The concept of the smart home is nothing new, of course. From doorbell cameras to remote home monitoring, for years, smart technologies have made life easier and homeownership more enjoyable. But did you know that smart home technologies aren’t just about efficiency and convenience anymore? Now more than ever, your tech-enabled smart home can help you live a longer, healthier, and more independent life.
Safe(r) at Home
Perhaps the greatest promise of today’s smart home is its potential to revolutionize care and quality of life for persons with disabilities and seniors looking to age-in-place in their own homes. Whereas health risks might once have made independent living impossible, there are now affordable, easy-to-use technologies that can help overcome them.
Remote monitoring devices have been around for a while. Now, though, they’re being equipped with motion sensors that can detect falls or even alert caregivers and healthcare providers when monitors detect a change in the homeowner’s normal routine. This helps homeowners and their loved ones feel secure that, should a problem arise, help will quickly be on the way.
Furthermore, smart technologies can enable those with mobility issues to control devices and appliances—such as lights, smart door locks, and HVAC—remotely, and even through voice. For those with cognitive impairments, appliances can be programmed to the homeowner’s particular needs and preferences.
Smart refrigerators, for example, can monitor contents and place online orders for regular items at the preferred grocery store. Not only that, but today’s smart ovens can be monitored and controlled via smartphone, giving caregivers the peace of mind of knowing their loved one will always have a hot meal, without the risk of an unattended burner or cookstove.
The In-Home Doctor’s Office
Thanks to the advent of telemedicine, patients no longer have to leave the safety and security of their homes to receive consistent, high-quality healthcare. Telemedicine allows patients to connect with their healthcare teams through secure patient portals allowing real-time video conferencing and the sharing of essential data and electronic health records (EHR).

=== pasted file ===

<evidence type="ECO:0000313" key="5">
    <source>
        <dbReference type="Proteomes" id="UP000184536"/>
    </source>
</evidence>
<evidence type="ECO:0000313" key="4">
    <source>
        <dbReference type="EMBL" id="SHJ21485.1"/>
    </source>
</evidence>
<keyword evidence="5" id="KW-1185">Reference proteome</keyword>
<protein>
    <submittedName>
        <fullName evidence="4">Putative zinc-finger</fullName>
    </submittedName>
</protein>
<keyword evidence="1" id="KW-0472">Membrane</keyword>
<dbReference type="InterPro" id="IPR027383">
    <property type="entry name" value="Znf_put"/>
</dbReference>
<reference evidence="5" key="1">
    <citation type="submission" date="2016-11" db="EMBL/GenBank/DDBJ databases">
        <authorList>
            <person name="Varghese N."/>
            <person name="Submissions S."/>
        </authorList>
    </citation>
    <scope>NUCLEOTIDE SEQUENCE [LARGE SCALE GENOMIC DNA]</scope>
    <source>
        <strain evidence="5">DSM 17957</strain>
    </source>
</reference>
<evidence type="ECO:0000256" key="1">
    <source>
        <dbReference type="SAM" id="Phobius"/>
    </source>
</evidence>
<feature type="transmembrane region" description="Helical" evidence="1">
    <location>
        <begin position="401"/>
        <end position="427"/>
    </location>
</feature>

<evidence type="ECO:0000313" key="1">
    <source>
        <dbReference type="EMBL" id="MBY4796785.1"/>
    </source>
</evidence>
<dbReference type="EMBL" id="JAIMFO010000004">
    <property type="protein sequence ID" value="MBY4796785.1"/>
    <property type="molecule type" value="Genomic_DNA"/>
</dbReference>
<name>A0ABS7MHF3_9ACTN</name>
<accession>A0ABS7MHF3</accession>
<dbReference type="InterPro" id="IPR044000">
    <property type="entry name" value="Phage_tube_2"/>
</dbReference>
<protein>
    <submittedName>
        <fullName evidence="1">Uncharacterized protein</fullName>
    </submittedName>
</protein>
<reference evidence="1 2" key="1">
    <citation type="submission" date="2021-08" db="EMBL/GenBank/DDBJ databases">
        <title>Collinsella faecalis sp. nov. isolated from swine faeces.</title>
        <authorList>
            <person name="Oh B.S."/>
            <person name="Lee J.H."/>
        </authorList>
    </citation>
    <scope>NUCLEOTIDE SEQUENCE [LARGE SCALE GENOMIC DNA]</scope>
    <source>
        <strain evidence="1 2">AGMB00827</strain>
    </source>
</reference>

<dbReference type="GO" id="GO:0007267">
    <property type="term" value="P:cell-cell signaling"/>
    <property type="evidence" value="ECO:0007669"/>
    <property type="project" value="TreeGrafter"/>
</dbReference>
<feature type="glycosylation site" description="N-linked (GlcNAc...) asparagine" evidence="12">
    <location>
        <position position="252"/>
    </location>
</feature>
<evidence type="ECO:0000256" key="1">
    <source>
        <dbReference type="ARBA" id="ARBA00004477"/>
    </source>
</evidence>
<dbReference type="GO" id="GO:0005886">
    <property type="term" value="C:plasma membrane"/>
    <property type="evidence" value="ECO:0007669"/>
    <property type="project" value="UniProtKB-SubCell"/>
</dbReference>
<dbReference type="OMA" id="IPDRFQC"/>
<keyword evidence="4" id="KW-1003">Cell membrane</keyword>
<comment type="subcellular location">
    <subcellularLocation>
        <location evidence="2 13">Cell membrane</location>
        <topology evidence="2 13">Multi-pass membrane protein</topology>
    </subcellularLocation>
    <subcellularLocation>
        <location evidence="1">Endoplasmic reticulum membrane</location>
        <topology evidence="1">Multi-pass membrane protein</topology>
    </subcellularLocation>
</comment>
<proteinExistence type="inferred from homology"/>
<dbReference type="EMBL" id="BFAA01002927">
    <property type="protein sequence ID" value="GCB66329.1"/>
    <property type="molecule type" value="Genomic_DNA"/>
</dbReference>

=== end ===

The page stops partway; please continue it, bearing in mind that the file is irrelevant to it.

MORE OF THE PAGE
Telemedicine also enables remote patient monitoring, allowing healthcare providers to perform myriad of patient tests, from EEGs and ECGs to sleep studies and continuous glucose monitoring, all from the comfort of home. Best of all, new smart health technologies that are integrated directly into the structure of the home are now being developed.
As instrumental as today’s technology may be in transforming the modern home into a healthcare hub, not everything is rosy. All of these devices that we integrate into our homes or carry around with us in the palm of our hands can be germ magnets and breeding grounds for bacteria.
Yet, we rarely consider how vital it is to sanitize and disinfect our smart devices every day. This should not only include daily cleaning, but also good tech hygiene. One of the best strategies, for instance, is to ban mobile devices from high-risk areas, such as kitchens and bathrooms, to decrease the chances that your tech will collect or transmit germs that can make you sick.
Today’s smart homes are no longer just about quality of life. They’re also about quantity of life. That’s because today’s technology-enabled houses are more than just a home. They’re also modern health hubs, not only making life better, but also promoting inhabitants’ vitality, longevity, and autonomy, particularly for seniors and those with disabilities.
Noah Rue is a journalist and content writer, fascinated with the intersection between global health, personal wellness, and modern technology. When he isn't searching out his next great writing opportunity, Noah likes to shut off his devices and head to the mountains to disconnect.